August 2003

Tort Reform

Issue Background:
Across the nation the cost of medical malpractice insurance has soared, doctors are shutting their doors, and the number of underwriters has dropped. Earlier this year The Daily Oklahoman (2/27/03 Killackey) reported: “Premiums for medical malpractice insurance went up 30 to 60 percent this year for Oklahoma physicians.” On February 3, 2003, doctors across New Jersey shut their doors to protest soaring liability insurance in an action that sent hundreds of people to emergency rooms for routine medical care. (The Star-Ledger (2/4/03 Campbell) According to The Houston Chronicle (2/20/03 Elliott), “[t]he number of insurance companies writing medical liability policies dropped from seventeen to four since 2000.” And in Florida, thousands of doctors took part in street rallies—their battle cry was medical malpractice. (Naples Daily News (3/30/03 Freeman).

Thirty-four states and Congress debated reforms this year to address the increase in cost and decrease in availability of medical malpractice insurance. The legal system and the insurance industry emerged as culprits. Parties that blamed the legal system claimed that frivolous lawsuits have driven up the premium costs and are driving doctors out of business. Tort-reform opponents claimed that insurance companies have raised the cost of medical malpractice premiums to recoup their losses on failing investments.

During the 1st Session of the 49th Legislature (2003), Governor Brad Henry appointed members to a task force created to address medical malpractice liability issues before Oklahoma reached the crisis that other states have had and are still having to address. The members consisted of representatives from the medical community, the nursing home industry and the legal profession. From their work emerged a tort reform package that will keep medical malpractice rates affordable and help ensure that Oklahomans have access to high-quality, affordable health care.

Summary of Legislation:
SB 629 (Fisher/Adair and Askins): Creates the “Affordable Access to Health Care Act” for purposes of improving the availability of health care services; lowering the cost of medical liability insurance; ensuring fair and adequate compensation for health care claims; and improving the cost-effectiveness of this state’s current medical liability system. Specifically, this measure:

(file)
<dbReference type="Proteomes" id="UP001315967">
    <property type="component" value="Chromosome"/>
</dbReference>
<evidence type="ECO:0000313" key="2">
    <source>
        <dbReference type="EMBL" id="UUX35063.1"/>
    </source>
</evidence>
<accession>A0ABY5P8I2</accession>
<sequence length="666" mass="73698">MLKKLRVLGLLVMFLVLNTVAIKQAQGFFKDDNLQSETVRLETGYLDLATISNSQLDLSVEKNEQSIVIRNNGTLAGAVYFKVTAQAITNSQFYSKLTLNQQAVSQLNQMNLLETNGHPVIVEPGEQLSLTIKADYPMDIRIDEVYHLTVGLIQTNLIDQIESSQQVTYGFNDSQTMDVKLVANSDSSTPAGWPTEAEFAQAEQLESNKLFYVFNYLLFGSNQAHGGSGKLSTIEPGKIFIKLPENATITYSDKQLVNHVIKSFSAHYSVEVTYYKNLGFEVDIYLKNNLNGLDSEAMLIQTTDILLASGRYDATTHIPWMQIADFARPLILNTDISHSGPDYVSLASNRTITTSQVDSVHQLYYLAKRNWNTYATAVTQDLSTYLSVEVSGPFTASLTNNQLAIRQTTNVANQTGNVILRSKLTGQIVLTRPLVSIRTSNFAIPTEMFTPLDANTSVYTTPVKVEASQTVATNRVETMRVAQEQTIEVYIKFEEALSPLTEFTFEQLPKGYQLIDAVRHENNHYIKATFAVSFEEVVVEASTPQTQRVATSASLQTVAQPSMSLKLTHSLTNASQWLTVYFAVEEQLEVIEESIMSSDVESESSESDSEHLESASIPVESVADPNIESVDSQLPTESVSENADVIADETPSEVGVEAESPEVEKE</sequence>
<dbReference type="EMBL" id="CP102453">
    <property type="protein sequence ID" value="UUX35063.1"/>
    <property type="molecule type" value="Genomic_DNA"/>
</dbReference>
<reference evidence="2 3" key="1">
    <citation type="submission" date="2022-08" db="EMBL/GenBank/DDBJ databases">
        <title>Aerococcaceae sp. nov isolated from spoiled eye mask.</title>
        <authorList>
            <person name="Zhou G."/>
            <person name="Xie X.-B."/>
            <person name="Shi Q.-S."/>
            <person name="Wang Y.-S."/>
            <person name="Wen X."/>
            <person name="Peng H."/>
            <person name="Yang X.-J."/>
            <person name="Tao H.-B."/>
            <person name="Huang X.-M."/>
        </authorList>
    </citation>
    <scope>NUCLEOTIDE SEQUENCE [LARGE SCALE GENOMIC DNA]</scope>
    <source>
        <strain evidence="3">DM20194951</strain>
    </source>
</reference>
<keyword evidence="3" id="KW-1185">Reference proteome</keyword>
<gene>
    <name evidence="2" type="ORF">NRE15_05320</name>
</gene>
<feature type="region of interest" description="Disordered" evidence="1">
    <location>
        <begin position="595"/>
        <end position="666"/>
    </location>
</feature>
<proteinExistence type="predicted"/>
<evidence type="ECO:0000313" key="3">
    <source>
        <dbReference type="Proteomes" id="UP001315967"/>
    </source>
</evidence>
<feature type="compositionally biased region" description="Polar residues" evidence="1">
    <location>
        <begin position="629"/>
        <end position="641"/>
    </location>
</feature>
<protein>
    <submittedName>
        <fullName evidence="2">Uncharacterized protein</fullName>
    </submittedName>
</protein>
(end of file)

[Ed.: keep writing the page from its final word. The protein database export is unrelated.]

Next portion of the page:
• Caps non-economic damages at $300,000 for obstetric cases and for cases that initiate in the emergency room;
  • Excepts from damage cap wrongful death actions and cases where judge finds out of the presence of jury that clear and convincing evidence of negligence exists;
  • Requires plaintiff in medical liability action to obtain a written opinion from a qualified expert stating the acts or omissions of a health care provider constitute professional negligence;
  • Requires plaintiff to provide opinion to defendant upon request;
  • Reduces prejudgment interest rate by 4%;
  • Relieves defendants from responsibility for plaintiffs’ attorney fees in certain nursing home actions;
  • Requires plaintiff to provide defendant with authorization for release of medical records for 5 years prior to the incident at issue in the lawsuit;
  • Requires the court to admit evidence of payments made to the plaintiff from collateral sources unless the court determines that the payment is subject to subrogation or other right of recovery;
  • Requires insurers to file a certain closed claim report within a certain time in which a claim for recovery under a medical professional liability insurance policy is closed (reports shall include but not be limited to: whether a lawsuit was filed, whether attorneys were involved, number of defendants, amount paid on claim, any appeal and amount paid for defense costs);
  • Requires Insurance Commissioner to prepare a composite summary report of closed claim reports and make such summary available to the public; and
  • Authorizes a policyholder to request a hearing to determine whether a requested rate change by an insurer is appropriate.
Contact For More Information:
Cheryl Purvis
Staff Attorney
(405) 521-5530

Prepared By:
The Oklahoma State Senate, Senate Staff
Senator Cal Hobson, President Pro Tempore